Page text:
Moment of Mercy

While it wasn’t snowing 160 years ago today in the wake of the battle of Fredericksburg (nor is it snowing today), it was on this date that Sgt. Richard Kirkland of the 2nd South Carolina Infantry supposedly left his protected position in the Sunken Road along Marye’s Heights, jumped the Stone Wall, and gave water to wounded Union soldiers. His act of mercy earned him the nickname “The Angel of Marye’s Heights.”

Visitors to the Fredericksburg battlefield are familiar with the statue to Kirkland that sits near the east end of the Stone Wall. Less familiar is a statue depicting the same event that sits in front of the National Civil War Museum in Harrisburg, PA, shown above. Sculpted by Terry Jones, the Harrisburg monument is called Moment of Mercy.

Richard Kirkland


2 Responses to Moment of Mercy

  1. Kirkland “supposedly” risked his life to provide water to dying soldiers of both sides. Yet, like John Birchers of the 1960’s, some civil war historians see the Lost Cause under every rock. Some contemporary historians only doubt the Kirkland story because it was published in the “Southern Historical Society Papers,” a journal controlled by former Confederates. In any court of law, that would be evidence of nothing. To argue they “all” perpetrated lies and half-truths is not evidence that in this one instance, “they” evinced false history. Unless some controverting evidence arises, there is no rational reason to question the Kirkland story.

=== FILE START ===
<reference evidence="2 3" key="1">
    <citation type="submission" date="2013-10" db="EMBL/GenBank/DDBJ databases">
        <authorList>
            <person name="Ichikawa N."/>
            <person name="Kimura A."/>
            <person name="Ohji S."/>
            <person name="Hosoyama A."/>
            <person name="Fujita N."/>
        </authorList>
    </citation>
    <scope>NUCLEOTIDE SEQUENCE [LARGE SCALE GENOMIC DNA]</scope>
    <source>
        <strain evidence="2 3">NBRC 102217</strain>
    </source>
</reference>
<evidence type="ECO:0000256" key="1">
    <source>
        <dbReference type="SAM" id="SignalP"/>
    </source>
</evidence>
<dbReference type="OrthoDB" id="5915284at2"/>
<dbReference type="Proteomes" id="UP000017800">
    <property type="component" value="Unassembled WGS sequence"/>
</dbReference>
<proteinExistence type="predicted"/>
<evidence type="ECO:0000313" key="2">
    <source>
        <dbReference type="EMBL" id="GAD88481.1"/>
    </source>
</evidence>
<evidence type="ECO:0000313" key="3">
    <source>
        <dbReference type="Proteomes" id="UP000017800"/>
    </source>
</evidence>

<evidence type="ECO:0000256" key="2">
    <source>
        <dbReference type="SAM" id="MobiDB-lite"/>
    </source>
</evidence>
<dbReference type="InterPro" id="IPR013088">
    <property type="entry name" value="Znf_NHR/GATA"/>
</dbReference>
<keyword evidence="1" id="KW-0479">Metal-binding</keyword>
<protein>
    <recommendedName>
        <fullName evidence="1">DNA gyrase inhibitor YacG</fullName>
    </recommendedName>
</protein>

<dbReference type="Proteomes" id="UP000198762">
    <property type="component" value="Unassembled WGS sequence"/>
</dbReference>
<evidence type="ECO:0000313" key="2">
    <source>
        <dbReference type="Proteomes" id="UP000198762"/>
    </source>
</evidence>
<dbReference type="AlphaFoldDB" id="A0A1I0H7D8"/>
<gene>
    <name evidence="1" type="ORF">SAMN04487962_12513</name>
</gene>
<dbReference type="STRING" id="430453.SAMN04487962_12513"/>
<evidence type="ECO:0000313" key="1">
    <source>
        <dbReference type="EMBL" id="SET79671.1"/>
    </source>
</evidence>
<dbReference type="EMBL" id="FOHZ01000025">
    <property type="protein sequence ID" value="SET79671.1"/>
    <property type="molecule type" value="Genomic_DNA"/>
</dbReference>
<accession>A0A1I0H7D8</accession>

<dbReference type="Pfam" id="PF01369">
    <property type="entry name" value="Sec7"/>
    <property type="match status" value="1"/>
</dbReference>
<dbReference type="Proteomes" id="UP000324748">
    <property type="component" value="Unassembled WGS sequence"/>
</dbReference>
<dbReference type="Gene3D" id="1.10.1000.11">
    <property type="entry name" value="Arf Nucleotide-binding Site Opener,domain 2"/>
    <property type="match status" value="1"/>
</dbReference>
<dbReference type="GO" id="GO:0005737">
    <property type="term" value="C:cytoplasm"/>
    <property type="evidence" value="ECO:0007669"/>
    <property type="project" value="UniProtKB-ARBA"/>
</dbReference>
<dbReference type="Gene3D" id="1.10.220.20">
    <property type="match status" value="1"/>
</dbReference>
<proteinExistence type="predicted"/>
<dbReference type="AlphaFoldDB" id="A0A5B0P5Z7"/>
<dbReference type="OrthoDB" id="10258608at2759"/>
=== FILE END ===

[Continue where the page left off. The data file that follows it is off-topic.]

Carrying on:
Tom

  2. What really leaves me utterly speechless is the fact that no one shot Kirkland. I find that almost supernatural. He might have been the Angel of Marye’s Heights, but there almost certainly must have been a higher power looking over him and the other soldiers of both sides at that moment. They all recognized the work of God taking place by one brave Confederate soldier and he wasn’t harmed.

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